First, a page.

Written by Allen Wyatt (last updated September 21, 2019)
This tip applies to Word 2007, 2010, 2013, 2016, 2019, and Word in Microsoft 365
When Pierre opens a document provided to him by another person, there are times that the document will use a font that is not installed on Pierre's system. He then sees a message that says "This font has not been installed. The closest available font will be printed." Pierre wonders how he can discover which font Word will actually substitute. He can find out what font is causing the problem, but he can't seem to discover which font is being substituted for that problem-causing font.
The easiest way to figure out what font substitution Word is doing in a document is to follow these steps:
Figure 1. The Advanced options in the Word Options dialog box.
What happens at this point depends on whether there are substituted fonts in your document. If there are no font substitutions within the document, Word informs you and there is nothing more to do. If there are font substitutions, Word displays the Font Substitution dialog box. (See Figure 2.)
Figure 2. The Font Substitution dialog box.
The dialog box quickly shows you the missing fonts and what Word used to substitute for each missing font. If you pick one of the missing fonts, at the bottom of the dialog box you can specify a different font to be substituted, if desired.
Note, as well, the Convert Permanently button. This button is equivalent to doing a Find and Replace to change all the missing fonts to the specified replacement fonts. It obviously affects the formatting within your document, and no more on-the-fly substitutions will occur.
If you are interested in knowing which fonts are similar to a given font, then this online resource may be instructive:
All you need to do is type in a font name and when you click the Go button, you'll see typefaces considered similar to the one you questioned.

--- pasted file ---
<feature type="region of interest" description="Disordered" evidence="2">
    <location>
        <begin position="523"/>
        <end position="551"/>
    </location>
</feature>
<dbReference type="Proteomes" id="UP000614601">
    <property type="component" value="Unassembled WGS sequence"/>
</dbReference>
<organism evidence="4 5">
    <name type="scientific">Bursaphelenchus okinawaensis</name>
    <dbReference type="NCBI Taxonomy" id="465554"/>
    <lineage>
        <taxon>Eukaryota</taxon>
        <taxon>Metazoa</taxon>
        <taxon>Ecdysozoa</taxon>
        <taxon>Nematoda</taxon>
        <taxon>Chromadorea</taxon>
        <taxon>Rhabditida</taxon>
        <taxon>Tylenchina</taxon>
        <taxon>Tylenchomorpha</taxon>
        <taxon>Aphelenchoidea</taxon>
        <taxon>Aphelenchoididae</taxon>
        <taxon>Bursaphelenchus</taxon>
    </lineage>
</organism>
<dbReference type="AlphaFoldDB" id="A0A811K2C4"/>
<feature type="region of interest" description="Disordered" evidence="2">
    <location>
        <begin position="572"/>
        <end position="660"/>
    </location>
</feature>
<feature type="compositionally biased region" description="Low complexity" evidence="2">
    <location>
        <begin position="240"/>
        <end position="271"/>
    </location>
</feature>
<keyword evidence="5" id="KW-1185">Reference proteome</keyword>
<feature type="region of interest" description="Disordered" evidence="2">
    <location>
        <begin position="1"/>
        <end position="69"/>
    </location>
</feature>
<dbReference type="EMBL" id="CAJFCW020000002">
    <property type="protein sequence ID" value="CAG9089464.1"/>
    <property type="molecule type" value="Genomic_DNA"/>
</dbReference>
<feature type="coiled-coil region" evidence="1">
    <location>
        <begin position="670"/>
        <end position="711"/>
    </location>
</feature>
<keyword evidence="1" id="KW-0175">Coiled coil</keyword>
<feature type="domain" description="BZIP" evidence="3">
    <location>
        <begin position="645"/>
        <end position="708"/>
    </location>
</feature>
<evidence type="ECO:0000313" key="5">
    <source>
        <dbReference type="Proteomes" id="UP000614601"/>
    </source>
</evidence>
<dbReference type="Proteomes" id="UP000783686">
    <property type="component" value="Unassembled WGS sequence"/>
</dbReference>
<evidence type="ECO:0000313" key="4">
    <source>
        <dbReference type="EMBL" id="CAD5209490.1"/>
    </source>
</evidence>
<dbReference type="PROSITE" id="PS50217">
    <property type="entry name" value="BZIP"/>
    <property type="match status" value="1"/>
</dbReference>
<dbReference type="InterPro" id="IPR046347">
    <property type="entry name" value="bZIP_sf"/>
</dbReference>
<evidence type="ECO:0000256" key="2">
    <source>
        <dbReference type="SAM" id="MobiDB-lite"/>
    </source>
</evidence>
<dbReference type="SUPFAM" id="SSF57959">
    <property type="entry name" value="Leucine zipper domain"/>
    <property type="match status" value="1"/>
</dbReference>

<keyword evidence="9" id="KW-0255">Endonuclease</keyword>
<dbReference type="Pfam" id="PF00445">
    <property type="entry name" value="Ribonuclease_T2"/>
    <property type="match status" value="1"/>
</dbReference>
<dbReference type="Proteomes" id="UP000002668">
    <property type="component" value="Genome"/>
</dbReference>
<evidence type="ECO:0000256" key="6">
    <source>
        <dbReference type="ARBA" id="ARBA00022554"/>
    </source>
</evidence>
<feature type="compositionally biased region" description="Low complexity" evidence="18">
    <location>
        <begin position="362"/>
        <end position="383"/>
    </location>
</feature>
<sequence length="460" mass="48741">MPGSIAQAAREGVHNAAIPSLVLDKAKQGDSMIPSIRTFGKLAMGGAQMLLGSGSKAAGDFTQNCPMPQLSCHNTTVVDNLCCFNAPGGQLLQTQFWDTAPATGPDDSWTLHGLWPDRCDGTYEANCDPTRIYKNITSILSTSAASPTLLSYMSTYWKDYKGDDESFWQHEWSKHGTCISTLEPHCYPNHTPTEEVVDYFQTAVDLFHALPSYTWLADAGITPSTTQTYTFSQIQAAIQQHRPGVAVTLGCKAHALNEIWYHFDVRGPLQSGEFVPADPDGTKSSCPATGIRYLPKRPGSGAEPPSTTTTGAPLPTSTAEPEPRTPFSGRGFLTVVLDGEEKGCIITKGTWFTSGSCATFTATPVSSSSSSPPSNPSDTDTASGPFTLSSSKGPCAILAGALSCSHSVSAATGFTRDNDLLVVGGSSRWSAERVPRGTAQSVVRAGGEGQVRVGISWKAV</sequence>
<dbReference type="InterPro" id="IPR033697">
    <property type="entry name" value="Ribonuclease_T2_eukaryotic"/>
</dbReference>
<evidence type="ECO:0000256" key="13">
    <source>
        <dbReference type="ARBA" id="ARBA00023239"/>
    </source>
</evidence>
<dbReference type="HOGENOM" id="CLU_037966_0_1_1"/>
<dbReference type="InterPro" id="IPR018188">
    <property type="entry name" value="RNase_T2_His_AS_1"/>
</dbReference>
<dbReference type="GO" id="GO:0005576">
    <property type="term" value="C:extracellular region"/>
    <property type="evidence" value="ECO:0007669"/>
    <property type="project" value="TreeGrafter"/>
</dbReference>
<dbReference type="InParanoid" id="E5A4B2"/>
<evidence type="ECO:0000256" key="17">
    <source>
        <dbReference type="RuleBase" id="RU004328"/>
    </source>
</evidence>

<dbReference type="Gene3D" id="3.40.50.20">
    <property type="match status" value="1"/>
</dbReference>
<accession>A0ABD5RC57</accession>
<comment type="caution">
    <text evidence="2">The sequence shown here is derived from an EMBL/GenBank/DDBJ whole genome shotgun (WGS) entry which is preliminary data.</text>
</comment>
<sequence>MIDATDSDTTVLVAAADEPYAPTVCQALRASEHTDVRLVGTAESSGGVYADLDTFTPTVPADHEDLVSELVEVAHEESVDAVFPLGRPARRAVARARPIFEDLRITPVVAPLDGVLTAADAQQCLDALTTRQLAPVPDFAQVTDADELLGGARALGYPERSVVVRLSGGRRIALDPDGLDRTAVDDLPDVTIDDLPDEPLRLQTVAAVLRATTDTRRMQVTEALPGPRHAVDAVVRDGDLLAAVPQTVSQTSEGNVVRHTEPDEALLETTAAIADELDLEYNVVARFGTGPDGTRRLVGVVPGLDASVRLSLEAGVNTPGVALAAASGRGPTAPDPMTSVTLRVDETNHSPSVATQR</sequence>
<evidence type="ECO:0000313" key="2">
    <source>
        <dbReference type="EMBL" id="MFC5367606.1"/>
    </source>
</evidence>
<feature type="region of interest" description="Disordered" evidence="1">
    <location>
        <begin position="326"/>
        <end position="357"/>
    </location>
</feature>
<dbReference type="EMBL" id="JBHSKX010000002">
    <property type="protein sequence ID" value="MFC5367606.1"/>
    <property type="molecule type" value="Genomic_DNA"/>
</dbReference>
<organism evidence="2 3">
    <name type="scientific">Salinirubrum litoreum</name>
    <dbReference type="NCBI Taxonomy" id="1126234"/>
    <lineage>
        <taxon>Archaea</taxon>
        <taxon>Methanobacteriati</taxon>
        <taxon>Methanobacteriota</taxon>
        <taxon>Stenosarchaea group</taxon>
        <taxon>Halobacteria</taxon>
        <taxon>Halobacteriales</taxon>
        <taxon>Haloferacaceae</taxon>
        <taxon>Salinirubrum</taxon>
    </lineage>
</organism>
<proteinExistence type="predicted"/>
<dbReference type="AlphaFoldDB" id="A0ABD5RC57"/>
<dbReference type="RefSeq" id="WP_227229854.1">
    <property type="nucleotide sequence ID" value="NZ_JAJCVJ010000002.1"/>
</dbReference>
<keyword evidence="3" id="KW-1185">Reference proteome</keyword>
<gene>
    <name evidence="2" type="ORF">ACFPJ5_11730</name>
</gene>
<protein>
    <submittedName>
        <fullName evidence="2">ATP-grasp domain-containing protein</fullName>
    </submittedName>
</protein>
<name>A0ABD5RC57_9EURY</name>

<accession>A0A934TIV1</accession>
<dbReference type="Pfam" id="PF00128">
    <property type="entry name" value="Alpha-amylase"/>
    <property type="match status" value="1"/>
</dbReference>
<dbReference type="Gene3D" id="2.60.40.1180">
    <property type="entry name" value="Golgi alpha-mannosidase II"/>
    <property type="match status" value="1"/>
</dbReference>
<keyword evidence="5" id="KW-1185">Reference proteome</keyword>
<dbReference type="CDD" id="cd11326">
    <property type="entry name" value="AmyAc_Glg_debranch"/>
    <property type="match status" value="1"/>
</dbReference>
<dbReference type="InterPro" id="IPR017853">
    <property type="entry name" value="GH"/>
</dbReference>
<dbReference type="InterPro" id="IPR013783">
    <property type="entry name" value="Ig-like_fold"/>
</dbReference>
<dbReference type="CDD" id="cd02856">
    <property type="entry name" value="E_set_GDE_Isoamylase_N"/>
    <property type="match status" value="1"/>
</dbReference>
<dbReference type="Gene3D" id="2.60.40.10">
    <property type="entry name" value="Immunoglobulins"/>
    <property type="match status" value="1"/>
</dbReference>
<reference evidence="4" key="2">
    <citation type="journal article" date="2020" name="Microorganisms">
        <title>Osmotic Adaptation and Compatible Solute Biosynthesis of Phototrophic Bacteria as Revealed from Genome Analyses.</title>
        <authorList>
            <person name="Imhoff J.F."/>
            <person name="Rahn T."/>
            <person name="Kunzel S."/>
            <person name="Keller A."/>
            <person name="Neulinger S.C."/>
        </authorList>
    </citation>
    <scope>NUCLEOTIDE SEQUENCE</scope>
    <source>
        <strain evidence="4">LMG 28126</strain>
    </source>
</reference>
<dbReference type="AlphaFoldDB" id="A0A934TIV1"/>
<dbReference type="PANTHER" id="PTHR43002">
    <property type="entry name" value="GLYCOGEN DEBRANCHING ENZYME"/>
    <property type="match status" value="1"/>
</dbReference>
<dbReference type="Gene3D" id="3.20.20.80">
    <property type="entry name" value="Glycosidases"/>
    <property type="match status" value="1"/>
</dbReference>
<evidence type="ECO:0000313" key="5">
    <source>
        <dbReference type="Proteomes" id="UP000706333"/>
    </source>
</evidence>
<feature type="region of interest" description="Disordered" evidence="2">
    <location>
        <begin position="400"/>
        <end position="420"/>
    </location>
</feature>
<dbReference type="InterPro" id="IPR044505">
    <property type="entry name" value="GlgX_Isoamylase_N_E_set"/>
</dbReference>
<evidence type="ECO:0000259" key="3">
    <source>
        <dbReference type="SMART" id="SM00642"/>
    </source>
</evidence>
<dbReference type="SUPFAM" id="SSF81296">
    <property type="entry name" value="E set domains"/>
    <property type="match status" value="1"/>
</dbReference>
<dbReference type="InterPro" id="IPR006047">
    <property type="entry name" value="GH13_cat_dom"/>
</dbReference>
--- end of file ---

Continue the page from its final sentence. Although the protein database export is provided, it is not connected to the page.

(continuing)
WordTips is your source for cost-effective Microsoft Word training. (Microsoft Word is the most popular word processing software in the world.) This tip (12657) applies to Microsoft Word 2007, 2010, 2013, 2016, 2019, and Word in Microsoft 365.
Learning Made Easy! Quickly teach yourself how to format, publish, and share your content using Word 2013. With Step by Step, you set the pace, building and practicing the skills you need, just when you need them! Check out Microsoft Word 2013 Step by Step today!
When you create a document (such as a letterhead) that you want multiple people to use, you need to be concerned with ...Discover More
Imagine that you are typing away, and all of a sudden your beautiful prose turns into a series of small rectangles that ...Discover More
Monospace fonts allow you to easily achieve a specific "look" with your text or to line up information in a certain way. ...Discover More
FREE SERVICE: Get tips like this every week in WordTips, a free productivity newsletter. Enter your address and click "Subscribe."
Got a version of Word that uses the ribbon interface (Word 2007 or later)? This site is for you! If you use an earlier version of Word, visit our WordTips site focusing on the menu interface.
Visit the WordTips channel on YouTube